Meticulously researched, and a balanced view, without denying how ruthless and cruel he was at times, Audrey Truschke has also brought to light, (with references, and cited sources), facts about how fair minded, law abiding, and just to a fault, Aurangazeb was, how arts and advice that was previously only available to the royalty, started to find patronage amongst all nobles, and also how he had far more Hindus amongst the Mughal nobles and advisers than any of his so-called moderate ancestors. In fact I realised how much we suffer from an over glorification of Dara Shukhoh and Shivaji, and a villification of Aurangazeb, in the way history has been taught to us.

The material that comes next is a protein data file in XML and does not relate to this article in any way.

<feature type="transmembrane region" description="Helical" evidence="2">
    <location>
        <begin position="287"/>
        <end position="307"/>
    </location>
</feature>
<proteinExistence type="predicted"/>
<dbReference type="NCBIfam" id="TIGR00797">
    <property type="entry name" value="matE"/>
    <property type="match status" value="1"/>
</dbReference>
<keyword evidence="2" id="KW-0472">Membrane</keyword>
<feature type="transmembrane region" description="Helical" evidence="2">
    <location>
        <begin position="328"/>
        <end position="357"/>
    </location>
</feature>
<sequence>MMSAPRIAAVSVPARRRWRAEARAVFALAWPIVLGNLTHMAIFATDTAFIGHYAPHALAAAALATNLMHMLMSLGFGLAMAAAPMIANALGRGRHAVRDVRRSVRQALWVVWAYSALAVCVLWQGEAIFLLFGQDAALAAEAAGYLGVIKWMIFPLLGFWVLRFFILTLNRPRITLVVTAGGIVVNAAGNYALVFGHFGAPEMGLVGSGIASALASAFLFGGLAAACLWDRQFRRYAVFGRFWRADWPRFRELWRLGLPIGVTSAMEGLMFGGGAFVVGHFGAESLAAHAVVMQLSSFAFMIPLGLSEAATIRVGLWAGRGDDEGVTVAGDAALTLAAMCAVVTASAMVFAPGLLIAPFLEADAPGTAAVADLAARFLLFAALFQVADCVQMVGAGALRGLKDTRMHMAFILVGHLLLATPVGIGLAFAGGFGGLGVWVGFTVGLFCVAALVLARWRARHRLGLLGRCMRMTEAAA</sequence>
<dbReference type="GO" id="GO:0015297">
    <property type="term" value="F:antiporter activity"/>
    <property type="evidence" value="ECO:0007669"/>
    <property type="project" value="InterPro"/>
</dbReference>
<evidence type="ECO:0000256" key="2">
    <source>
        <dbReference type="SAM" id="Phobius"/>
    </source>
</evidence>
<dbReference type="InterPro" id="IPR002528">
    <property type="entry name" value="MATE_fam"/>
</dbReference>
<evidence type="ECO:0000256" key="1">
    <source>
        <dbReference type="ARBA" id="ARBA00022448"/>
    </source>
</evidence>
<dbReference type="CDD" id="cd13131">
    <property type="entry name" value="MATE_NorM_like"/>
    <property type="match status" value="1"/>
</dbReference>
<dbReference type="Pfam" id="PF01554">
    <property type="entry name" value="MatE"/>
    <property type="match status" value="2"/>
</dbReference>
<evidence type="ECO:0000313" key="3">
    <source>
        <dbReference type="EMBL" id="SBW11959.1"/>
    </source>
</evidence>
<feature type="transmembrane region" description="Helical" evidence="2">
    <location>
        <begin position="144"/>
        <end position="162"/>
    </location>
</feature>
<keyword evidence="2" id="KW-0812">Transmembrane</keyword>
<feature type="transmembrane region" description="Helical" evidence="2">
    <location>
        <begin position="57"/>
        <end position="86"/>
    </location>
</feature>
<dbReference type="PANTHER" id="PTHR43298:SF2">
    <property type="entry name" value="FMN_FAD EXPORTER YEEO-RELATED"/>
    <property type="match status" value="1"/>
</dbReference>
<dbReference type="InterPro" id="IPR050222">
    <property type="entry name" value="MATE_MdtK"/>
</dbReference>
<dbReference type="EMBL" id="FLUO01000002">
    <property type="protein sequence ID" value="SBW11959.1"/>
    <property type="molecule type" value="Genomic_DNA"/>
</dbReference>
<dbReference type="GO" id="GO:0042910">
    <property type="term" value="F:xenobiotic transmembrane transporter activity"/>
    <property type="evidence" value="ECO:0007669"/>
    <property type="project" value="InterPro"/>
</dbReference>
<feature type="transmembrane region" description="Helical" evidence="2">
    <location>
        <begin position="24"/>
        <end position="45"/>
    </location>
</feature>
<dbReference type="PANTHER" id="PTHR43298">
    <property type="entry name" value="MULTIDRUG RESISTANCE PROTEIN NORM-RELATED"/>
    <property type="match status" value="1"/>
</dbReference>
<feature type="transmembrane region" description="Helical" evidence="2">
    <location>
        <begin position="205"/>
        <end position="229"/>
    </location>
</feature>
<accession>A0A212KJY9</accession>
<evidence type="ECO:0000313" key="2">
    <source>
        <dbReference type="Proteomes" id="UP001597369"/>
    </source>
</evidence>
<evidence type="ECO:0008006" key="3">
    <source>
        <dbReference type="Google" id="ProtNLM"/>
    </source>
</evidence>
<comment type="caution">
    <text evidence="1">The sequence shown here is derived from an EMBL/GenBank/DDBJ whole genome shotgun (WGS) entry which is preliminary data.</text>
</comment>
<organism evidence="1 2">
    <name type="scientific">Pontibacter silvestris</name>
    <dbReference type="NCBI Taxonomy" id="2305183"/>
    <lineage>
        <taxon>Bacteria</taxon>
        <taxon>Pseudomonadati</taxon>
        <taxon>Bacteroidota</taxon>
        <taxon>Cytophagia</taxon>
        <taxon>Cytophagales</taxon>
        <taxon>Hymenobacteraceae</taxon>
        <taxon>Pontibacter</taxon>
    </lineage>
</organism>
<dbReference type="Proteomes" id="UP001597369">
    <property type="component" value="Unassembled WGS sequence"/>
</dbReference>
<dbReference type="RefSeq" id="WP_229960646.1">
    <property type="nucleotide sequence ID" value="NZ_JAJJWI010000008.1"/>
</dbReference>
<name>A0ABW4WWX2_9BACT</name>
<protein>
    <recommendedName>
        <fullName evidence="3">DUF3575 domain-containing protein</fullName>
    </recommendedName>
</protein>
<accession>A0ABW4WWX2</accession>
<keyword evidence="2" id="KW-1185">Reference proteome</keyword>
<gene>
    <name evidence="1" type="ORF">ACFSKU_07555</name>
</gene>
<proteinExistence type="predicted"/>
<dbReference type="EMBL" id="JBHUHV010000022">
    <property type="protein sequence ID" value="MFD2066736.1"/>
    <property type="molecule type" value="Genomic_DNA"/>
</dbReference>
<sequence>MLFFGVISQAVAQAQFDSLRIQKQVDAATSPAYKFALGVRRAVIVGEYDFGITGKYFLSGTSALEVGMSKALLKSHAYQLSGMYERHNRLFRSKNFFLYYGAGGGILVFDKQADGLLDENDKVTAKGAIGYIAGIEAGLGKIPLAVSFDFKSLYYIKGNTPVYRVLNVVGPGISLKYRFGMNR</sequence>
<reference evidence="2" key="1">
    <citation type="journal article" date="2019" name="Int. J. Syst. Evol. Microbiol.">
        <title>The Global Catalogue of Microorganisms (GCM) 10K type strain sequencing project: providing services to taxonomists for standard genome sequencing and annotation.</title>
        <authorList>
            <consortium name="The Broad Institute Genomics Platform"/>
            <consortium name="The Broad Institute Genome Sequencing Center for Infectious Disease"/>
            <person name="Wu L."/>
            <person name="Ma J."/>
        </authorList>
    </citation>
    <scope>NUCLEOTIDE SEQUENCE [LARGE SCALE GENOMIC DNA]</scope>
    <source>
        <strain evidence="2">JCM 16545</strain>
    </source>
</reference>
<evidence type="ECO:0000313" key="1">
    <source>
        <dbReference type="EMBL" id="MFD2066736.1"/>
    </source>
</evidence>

The Mughal head Aurangzeb Alamgir is a standout amongst the most despised men in Indian history. Generally scolded as a religious fan who looked to savagely persecute Hindus, he is even rebuked by some to set into movement clashes that would bring about the production of a different Muslim state in South Asia. In her exuberant review of his life and impact, Audrey Truschke offers a reasonable peered toward point of view on people in general open deliberation over Aurangzeb and puts forth the defense for why his regularly insulted heritage should be reassessed. Aurangzeb was seemingly the most effective and wealthiest leader of his day.